Extreme Week

The first eleven days of December were all below
average, some well below average.  Since
the middle of the month we have only seen one day below average which occurred
a week ago today.   Because the first
half of the month was so much colder than the second half was warm, the month
will still finish below the long term average for temperatures. 

Big swings in temperatures are common place
in this climate.  You rarely go through
an entire season, be it winter or summer, with temperatures consistently above
or below average, it is usually a mix of the two extremes. 

Current indications would suggest that we are
probably going to see more big swings in temperatures in the near future.  We seem to be headed for a brief cold snap
the next few days quickly followed by what may be a January thaw late in the
week

Blue Snow

I recently received an
email asking why snow appears blue occasionally. White light contains all the
colors of the rainbow ranging from the shorter wavelength color of blue, to the
longer wavelength color of red. When white light passes through ice or snow the
longer wavelength colors, the reds and oranges, are absorbed leaving the shorter
wavelength colors of purple and blue to be transmitted to your eyes.


Normally,
it takes a relatively thick piece of pure ice to absorb enough red light to
leave only the blue light behind (a glacier would be a good example of this).
The reason you can see the effect in snow at fairly shallow depths is because
light is bounced around repeatedly among the snow flakes, losing a little red at
each bounce sometimes giving snow a light bluish hue.

Winter Solstice

At 12:08 AM this morning the sun‘s
direct rays were over the Tropic of Capricorn marking today as the Winter Solstice. I have always enjoyed the two solstices each year. Why you ask? It’s
all because of the sun angle.

Most people think of the winter solstice as the "shortest day of the year" and the summer solstice as the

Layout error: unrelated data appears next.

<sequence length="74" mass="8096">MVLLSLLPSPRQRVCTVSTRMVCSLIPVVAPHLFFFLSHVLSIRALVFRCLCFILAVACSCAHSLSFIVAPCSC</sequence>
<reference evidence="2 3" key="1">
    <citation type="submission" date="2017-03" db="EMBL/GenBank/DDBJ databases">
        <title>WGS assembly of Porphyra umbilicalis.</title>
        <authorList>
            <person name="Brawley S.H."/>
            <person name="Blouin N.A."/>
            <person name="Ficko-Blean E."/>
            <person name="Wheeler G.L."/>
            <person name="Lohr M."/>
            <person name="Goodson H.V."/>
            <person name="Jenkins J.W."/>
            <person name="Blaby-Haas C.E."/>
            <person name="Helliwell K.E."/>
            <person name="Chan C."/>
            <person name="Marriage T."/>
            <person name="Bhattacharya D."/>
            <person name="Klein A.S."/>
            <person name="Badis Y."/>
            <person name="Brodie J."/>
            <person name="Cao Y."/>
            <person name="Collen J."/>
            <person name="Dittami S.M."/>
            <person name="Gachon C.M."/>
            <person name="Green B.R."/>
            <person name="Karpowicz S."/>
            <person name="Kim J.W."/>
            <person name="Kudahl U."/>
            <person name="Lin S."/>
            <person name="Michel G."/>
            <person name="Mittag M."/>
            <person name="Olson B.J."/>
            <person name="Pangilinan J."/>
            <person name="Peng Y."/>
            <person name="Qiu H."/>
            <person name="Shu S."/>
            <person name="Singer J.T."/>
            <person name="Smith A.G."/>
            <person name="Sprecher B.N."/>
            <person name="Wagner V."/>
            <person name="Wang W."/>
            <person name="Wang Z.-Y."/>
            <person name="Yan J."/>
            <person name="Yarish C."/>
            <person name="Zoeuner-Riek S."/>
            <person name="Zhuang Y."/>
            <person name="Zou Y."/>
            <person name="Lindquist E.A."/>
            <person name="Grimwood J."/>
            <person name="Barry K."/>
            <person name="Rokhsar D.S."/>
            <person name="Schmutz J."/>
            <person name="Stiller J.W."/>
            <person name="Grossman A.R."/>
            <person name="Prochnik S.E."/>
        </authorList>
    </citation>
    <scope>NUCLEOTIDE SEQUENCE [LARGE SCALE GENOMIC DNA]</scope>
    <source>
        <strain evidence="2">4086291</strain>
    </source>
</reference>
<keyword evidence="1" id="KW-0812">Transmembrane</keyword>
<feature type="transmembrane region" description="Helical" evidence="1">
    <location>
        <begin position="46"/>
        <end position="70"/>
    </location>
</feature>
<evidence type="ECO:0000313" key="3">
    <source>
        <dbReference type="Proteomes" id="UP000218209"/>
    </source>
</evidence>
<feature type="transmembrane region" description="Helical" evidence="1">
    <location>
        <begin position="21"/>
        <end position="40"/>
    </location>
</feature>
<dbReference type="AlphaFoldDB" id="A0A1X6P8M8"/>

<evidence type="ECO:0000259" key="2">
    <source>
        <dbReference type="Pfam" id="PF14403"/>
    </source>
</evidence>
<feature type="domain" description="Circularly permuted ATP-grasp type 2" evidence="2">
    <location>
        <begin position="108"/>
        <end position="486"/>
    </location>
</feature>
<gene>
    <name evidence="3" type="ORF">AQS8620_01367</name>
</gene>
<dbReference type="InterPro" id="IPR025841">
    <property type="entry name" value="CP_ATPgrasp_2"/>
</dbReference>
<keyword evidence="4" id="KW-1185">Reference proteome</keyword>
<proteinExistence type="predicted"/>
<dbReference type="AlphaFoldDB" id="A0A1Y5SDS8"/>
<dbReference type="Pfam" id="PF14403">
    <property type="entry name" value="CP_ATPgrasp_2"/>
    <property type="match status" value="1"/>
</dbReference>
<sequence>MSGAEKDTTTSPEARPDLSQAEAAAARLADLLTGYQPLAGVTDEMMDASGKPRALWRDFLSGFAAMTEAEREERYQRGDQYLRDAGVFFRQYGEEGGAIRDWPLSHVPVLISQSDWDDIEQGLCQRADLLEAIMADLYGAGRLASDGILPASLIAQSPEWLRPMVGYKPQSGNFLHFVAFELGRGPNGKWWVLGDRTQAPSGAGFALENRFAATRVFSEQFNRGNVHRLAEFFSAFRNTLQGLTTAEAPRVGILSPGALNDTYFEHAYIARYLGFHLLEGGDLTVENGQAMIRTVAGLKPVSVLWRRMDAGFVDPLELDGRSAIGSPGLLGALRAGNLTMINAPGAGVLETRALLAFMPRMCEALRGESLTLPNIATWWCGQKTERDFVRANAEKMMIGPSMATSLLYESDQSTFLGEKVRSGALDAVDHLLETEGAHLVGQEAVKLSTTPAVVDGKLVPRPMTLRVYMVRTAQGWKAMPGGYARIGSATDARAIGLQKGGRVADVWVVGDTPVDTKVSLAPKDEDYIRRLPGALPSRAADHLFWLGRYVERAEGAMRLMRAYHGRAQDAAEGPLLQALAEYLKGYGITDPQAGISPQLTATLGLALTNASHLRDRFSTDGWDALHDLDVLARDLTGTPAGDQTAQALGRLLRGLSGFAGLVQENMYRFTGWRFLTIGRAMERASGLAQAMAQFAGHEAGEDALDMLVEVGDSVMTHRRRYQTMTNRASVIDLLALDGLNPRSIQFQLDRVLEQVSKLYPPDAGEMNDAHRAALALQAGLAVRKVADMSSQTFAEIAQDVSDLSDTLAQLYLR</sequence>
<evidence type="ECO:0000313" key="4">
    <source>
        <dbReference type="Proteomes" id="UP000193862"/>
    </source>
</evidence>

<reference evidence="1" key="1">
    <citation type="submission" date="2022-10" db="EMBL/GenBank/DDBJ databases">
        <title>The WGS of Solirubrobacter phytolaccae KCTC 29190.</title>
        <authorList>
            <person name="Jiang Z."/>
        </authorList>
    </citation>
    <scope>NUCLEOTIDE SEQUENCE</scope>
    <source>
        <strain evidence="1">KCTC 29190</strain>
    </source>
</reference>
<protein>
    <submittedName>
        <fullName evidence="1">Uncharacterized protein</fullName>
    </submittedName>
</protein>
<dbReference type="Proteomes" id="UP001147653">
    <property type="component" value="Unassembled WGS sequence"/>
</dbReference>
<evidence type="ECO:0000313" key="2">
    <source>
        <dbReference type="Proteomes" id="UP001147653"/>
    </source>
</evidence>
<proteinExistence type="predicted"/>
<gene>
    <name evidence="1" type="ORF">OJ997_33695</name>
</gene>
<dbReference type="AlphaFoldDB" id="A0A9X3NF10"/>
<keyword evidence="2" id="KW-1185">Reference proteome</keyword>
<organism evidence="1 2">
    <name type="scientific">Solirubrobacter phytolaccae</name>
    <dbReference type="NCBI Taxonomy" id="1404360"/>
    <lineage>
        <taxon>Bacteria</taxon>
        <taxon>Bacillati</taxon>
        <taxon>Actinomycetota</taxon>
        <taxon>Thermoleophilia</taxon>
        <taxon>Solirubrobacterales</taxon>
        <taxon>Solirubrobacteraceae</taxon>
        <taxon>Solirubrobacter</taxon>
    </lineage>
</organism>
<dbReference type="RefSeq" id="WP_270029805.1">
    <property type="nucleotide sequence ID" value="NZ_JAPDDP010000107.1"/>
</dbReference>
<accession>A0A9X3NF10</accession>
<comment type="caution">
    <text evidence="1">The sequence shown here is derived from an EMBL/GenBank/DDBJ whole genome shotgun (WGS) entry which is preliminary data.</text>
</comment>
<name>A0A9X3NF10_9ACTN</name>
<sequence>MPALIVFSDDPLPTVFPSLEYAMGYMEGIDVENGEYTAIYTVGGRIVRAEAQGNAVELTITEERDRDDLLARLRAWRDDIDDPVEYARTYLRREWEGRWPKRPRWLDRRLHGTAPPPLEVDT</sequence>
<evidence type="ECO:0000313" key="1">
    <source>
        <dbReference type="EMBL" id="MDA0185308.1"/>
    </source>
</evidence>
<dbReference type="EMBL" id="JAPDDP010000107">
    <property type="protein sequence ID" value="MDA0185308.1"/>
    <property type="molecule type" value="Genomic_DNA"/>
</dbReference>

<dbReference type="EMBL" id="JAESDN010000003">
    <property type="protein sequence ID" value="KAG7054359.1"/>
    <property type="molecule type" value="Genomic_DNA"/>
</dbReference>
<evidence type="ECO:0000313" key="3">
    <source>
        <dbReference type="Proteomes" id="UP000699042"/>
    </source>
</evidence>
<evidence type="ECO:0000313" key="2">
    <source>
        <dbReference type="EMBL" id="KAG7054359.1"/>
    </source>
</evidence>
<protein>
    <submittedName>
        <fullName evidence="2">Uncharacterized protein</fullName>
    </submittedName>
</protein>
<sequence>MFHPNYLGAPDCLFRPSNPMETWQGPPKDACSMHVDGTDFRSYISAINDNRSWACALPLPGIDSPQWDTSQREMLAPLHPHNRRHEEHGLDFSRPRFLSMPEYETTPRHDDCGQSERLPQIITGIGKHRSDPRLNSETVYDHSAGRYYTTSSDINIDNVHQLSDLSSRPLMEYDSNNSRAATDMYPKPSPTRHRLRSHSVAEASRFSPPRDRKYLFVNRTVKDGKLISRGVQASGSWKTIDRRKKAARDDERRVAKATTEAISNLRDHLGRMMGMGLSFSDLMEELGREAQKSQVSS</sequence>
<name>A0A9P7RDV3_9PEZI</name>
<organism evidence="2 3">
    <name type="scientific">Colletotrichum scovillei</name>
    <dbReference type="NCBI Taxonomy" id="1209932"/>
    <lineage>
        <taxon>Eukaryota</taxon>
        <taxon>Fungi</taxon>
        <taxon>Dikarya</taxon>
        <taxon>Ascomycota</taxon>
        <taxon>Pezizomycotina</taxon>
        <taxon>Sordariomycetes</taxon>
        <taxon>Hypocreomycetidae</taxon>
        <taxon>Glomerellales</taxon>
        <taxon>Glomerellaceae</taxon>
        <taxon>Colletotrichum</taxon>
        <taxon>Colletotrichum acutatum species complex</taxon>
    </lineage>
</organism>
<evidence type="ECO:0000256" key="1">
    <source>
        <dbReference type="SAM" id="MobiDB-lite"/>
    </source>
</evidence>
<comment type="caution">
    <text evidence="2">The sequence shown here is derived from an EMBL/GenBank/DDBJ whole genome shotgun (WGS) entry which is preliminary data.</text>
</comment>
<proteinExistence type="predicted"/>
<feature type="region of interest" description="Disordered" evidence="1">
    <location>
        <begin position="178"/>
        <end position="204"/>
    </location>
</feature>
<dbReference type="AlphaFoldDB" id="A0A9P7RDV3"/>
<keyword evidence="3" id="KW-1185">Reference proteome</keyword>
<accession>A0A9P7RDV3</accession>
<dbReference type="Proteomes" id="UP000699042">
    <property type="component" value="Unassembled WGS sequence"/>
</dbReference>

"longest day of the year" (are they not all 24 hours?), but I think of
the solstices as the highest and lowest sun
angles of the year.

Today at solar
noon (which is never at noon locally because of our position
in the time zone) the sun
will reach its maximum height above the southern horizon at only 19 degrees. With the snow on the ground reflecting what little heat the sun
is giving us this time of year it’s no wonder our weather can get very cold around the
holidays.

Hoar Frost

When warmer and relatively moist air moves into this area during our cold season low clouds and fog usually develop. During this process, the warmer air gradually cools to its dew point, or in other words, the warmer air mixing with the colder air produces a relative humidity of 100%.

Fog, even when temperatures are well below freezing, is usually composed of mostly liquid cloud droplets (supercooled water). When these liquid droplets touch objects below freezing, ice crystals begin to grow on the colder surfaces. The interlocking ice crystals become attached to branches of trees and other objects and slowly grow into hoar frost.

This crystal growth turns trees and any other object that is exposed to these supercooled water droplets white, giving the landscape that classic "winter wonderland" look.

Abundant Snow

After receiving a bit more than a foot of snow in the past week some of you are probably already tired of the snow.  If it makes you feel any better we are not the only ones getting snow.  Some parts of the Twin Cities have also received around one foot this week. 

Montreal, Quebec reported 12 inches of snow from the same system that moved through this area last Saturday.  Portland, Maine received nearly 9 inches earlier this week with many reports of 12 to 18 inches falling in northern Maine. 

There is now snow on the ground along and north of a line from Bismarck to Sioux Falls to Des Moines through Chicago.  Plus, most of the interior sections of New England also have a snow cover. 

So in other words, we are not the only ones with sore backs from shoveling. 

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